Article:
Monday, January 29, 2007

Bread Baking

We built a wood-fired oven for making bread at home and decided last week that it was time to try it out. Mohamed Said went out and bought about 15 kg of flour, both white and whole wheat, some baker's yeast, some bran, and we organised the trays and baking equipment that we bought at the market a couple of weeks ago. Oh, and we also got a lot of wood for the fire. Magda came in and mixed up flour, water, and yeast in the largest plastic bin we had and left it to raise. Then once it had risen once, she formed it into balls and patted them flat to lay in the wooden trays to rise once again. After the second rising, the patties were flattened again and flipped a number of times on palm wood trays to reach the appropriate size and then slid into the oven.

The fire was built beneath the cooking tile on which the bread was baking and the tile would take two loaves. They were maneuvered around with a palm frond that had been carved down into a flat end. The entire process only took a few hours and we made rather a lot of least 10 kilos of it. Each loaf was about 10 to 15 cm (roughly 12 inches?) across and they were cut into quarters to put into plastic bags for freezing to use later. One quarter of a loaf is plenty for a sandwich that doesn't leave a millimetre of space in your stomach. BUT the bread is so delicious that it is really hard to eat just one.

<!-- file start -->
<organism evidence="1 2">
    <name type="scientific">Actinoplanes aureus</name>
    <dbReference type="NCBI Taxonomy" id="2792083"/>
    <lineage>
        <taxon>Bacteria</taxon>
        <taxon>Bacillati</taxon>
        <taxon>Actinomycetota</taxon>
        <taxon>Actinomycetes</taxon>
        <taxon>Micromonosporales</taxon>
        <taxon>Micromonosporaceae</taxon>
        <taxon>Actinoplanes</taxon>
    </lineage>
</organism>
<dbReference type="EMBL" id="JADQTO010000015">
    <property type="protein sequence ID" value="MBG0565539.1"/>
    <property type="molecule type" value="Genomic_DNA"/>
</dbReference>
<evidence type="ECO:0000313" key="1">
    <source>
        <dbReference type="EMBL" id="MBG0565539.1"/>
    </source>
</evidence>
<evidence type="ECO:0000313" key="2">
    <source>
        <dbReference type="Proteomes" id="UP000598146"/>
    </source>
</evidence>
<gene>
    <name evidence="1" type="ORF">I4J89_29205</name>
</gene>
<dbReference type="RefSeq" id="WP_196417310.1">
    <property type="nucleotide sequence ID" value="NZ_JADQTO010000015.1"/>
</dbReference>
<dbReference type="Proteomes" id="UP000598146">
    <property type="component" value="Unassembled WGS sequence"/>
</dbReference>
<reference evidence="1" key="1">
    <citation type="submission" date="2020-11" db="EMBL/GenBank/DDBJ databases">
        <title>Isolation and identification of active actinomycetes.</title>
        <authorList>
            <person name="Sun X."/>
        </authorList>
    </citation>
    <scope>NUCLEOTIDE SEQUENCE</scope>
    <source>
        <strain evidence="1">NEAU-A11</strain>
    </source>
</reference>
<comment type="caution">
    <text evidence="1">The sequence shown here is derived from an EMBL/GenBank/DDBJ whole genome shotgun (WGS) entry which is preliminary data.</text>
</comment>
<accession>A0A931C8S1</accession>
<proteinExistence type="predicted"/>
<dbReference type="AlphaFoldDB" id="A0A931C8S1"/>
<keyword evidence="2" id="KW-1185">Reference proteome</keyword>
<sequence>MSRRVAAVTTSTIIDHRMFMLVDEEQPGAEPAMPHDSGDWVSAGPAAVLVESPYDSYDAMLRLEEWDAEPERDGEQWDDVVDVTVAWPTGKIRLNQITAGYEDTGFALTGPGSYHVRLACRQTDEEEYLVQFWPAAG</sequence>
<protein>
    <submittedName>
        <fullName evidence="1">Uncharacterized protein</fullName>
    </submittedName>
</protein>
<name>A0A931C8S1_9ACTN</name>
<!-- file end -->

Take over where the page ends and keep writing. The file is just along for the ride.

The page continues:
I have no idea if this fresh bread is more economical than the bought bread but the flavour is so amazingly wonderful that I know we will continue to bake our own bread. We just had two couples from the US staying at the farm for about four days and they all couldn't get enough of the bread. It makes a great panini with a crunchy crust, heats up in the microwave without getting soggy like the commercial bread, all in all, it is just wonderful.

So now we will begin to explore the possibilities of the oven with perhaps pizza or tagens, the casseroles baked in ceramic pots in these ovens.
Tomorrow is bread day again. Our visitors did a pretty good job of emptying the stocks, but the guys aren't exactly slouches in the eating department either.


Anonymous said...

I spent the entire weekend reading your blog from the beginning. Your stories remind me about my trips to Egypt in the early 1980s, the time I spent in Sharm el when it was just turned over to the Egyptians (just a couple of dingy motels and a lot of youth hostels), a trip down the Nile with my mother, several months staying on Abu el hul street with friends. And then I read that you grew up in Ojai and are looking for a mule. I live in Ventura County and own a mule, too far to get her to Cairo for you, sorry.

Anonymous said...

Hello, Maryanna
I treid to write you something at your email address but it doesn't work. what i want to write is not a comment but something it is not be published. can you write an email with the right email address to thanks

R2K said...

Looks good!

Anonymous said...

Salams. I like your blog! I came across another blog about a Muslim woman today aswell, it's called
very interesting!
Keep up the cool work!

Tohou Lidia said...

wow...i love your blog! amazing photo and amazing information! That bread looks delicious! I'm going to have to read your blog from the start because i think it's so awesome - not many peopel i know would completely relocate to another country! Like most kids i went through my egyptology stage and i still have an interest in the culture so hopefully i can learn something! Great blog!

Anonymous said...

I was researching an Egyptian bread recipe to bake and bring in to the class for a social history project of mine when I saw your pics! They are amazing! That is so inspiring to make me want to bake mine now! -Thanks